Q. In your discussion of the justification for penal substitutionary atonement you stress that perhaps the main objection to the theory is that it is thought to include the notion that God punished Christ, an innocent person, for our sins, a premise you deny. You stress that Christ voluntarily chose to be our substitute and so his death is not a punishment inflicted by the Father. Please explain this distinction a little bit. I mean Isa. 53 certainly says it was the will of God for the servant to suffer. I do find it ironic in any case that there is so much hollering about punishing the innocent in contemporary discussions of human justice, when in fact other that Christ, there are no innocents! All have sinned means all! But perhaps the complaint is that person X is not guilty of particular sin Y and so should not be punished for it.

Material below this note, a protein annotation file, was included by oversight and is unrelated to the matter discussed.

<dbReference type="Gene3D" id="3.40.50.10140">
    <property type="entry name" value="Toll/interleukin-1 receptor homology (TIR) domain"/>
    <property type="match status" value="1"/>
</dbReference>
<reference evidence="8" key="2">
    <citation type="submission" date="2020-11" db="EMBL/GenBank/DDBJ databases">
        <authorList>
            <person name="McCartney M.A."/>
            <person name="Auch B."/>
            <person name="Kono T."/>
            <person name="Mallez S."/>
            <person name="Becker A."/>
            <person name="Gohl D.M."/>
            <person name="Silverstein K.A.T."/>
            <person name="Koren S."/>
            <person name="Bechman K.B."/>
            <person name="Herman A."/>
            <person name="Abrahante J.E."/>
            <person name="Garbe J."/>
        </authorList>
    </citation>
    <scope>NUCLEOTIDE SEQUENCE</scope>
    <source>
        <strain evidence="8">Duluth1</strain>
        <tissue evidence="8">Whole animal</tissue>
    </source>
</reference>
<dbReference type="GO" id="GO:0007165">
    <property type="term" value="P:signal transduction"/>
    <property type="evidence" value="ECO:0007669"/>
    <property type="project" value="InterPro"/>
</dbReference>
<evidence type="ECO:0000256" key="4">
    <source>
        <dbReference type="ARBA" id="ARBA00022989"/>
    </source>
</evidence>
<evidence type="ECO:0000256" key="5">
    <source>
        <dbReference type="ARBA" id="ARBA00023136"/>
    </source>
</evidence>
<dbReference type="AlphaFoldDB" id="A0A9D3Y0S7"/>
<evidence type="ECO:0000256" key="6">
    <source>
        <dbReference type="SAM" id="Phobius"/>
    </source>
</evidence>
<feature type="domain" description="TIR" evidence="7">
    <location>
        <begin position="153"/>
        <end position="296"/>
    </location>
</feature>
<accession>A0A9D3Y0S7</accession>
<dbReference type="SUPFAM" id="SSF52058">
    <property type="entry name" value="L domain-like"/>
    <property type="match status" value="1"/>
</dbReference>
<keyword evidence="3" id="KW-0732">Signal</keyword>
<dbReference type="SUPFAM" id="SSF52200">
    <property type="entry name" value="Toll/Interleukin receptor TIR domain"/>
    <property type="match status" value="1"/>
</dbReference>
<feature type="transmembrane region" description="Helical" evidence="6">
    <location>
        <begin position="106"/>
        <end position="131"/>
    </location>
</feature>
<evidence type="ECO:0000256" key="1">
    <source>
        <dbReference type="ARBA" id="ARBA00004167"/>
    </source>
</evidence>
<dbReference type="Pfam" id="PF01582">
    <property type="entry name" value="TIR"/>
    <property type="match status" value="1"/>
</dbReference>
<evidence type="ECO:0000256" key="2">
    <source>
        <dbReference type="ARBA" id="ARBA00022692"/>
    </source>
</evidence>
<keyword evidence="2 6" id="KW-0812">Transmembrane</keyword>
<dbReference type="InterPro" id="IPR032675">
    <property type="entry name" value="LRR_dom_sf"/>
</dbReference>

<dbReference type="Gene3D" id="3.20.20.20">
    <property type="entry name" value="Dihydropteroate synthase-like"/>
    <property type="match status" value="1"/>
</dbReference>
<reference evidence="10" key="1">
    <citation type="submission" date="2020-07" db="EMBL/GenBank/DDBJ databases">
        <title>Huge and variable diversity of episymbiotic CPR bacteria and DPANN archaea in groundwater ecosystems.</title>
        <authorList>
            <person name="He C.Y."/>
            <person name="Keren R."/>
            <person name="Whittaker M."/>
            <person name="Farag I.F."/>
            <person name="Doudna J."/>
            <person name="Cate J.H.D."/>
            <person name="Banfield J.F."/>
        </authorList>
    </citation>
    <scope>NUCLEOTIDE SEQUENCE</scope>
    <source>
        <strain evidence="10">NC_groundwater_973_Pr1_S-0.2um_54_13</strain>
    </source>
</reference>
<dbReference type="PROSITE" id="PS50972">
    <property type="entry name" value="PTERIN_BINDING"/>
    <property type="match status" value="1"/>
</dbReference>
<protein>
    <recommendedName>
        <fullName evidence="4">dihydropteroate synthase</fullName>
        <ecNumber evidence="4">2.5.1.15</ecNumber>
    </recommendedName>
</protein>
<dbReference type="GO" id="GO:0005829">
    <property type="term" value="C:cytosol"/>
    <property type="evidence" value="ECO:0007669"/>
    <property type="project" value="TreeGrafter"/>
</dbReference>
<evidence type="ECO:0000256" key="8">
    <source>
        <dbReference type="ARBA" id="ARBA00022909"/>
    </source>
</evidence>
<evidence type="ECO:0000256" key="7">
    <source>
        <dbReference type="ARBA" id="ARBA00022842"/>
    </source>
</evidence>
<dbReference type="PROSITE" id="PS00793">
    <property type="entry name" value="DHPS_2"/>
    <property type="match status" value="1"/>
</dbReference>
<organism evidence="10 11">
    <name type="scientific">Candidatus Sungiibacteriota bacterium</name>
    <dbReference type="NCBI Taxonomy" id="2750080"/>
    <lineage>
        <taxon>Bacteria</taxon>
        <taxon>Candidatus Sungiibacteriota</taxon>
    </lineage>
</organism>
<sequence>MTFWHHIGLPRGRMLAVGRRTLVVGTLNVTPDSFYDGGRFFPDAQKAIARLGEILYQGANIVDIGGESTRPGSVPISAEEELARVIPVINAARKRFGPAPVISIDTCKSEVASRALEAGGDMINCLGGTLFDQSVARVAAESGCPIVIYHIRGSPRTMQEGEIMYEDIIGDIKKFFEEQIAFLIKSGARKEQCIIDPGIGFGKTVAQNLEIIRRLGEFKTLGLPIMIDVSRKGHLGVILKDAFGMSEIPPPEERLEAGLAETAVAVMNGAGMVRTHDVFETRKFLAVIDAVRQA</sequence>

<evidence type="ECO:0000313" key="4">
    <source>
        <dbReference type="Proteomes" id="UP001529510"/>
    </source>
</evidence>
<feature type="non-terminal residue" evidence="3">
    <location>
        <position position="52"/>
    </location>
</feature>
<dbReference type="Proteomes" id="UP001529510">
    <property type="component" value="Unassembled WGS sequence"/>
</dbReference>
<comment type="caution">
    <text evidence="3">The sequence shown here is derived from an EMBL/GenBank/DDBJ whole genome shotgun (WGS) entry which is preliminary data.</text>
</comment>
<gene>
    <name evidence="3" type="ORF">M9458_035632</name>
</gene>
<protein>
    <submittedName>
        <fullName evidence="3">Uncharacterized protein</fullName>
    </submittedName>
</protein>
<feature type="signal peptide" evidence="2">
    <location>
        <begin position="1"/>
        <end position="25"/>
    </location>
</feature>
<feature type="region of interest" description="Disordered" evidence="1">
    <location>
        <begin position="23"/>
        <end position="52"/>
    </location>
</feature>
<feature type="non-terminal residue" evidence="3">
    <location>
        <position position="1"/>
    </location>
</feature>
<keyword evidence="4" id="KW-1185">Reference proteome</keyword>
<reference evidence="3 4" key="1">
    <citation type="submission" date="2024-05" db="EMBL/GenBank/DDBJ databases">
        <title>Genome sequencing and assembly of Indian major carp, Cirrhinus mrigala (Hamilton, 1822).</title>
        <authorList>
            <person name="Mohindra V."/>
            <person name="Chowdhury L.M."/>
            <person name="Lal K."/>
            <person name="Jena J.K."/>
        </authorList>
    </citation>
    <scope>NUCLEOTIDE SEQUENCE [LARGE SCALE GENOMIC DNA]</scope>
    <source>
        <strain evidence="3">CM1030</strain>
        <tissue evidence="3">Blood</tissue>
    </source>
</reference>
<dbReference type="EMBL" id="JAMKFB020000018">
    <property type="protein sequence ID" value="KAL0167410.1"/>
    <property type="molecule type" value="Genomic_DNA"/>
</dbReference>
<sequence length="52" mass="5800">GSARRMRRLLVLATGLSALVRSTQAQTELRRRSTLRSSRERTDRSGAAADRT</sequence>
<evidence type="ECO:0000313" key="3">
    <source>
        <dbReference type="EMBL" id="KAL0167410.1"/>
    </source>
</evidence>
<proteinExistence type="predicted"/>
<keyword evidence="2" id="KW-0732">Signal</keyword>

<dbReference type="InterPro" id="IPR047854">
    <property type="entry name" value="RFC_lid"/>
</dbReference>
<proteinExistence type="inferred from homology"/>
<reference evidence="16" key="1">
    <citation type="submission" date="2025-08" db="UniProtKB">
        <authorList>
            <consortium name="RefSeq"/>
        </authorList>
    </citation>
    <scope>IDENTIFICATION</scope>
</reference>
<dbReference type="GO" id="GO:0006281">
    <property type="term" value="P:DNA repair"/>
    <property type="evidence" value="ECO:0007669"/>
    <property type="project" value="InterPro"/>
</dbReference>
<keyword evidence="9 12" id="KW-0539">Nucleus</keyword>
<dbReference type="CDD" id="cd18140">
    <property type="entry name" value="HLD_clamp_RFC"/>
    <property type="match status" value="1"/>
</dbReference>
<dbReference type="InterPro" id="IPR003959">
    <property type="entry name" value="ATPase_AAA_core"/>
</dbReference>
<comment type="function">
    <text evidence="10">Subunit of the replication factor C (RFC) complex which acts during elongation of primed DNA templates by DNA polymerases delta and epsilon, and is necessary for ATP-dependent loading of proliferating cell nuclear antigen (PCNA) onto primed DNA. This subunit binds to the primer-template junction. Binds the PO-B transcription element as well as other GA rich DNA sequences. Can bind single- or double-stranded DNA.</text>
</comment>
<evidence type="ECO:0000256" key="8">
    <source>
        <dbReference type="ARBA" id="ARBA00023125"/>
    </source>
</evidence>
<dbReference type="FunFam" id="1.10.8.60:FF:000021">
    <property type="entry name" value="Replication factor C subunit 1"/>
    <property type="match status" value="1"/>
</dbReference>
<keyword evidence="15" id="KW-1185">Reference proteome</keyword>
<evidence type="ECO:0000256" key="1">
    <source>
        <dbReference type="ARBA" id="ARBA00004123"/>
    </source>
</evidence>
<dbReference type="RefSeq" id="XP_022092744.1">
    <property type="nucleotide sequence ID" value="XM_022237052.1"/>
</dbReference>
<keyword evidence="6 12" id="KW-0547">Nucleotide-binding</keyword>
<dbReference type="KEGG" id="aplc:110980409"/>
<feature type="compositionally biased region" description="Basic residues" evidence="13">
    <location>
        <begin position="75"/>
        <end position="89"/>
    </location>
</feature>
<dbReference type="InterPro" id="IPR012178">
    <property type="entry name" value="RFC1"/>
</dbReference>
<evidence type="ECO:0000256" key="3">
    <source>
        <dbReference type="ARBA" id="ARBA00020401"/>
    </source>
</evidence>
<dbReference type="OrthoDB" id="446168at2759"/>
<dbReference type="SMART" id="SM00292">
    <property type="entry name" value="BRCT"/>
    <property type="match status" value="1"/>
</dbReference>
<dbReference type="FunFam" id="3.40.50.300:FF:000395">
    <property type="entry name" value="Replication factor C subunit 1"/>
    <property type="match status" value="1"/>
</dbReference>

A. This question misrepresents my view. While I recognize the legitimacy of the view held by people like Stott and Marshall that Christ was not punished for our sin, that is not my view. I affirm that God punished Christ in our place, principally on the basis of Isaiah 53. Indeed, in my chapter “Satisfaction of Divine Justice” I argue that the non-punitive view, while adroitly sidestepping the objection based on the injustice of God’s punishing an innocent man, has greater difficulty explaining how Christ’s suffering the fate that we deserved satisfied divine justice if it was not a punishment. So I argue that God did punish Christ in our place, thereby satisfying the demands of divine justice. But what I also say is that Christ was not innocent. In virtue of the imputation of our sins to Christ, he was legally guilty before God and therefore justly punished for our sins. In legal terms he was held vicariously liable for our sins and therefore justly punished.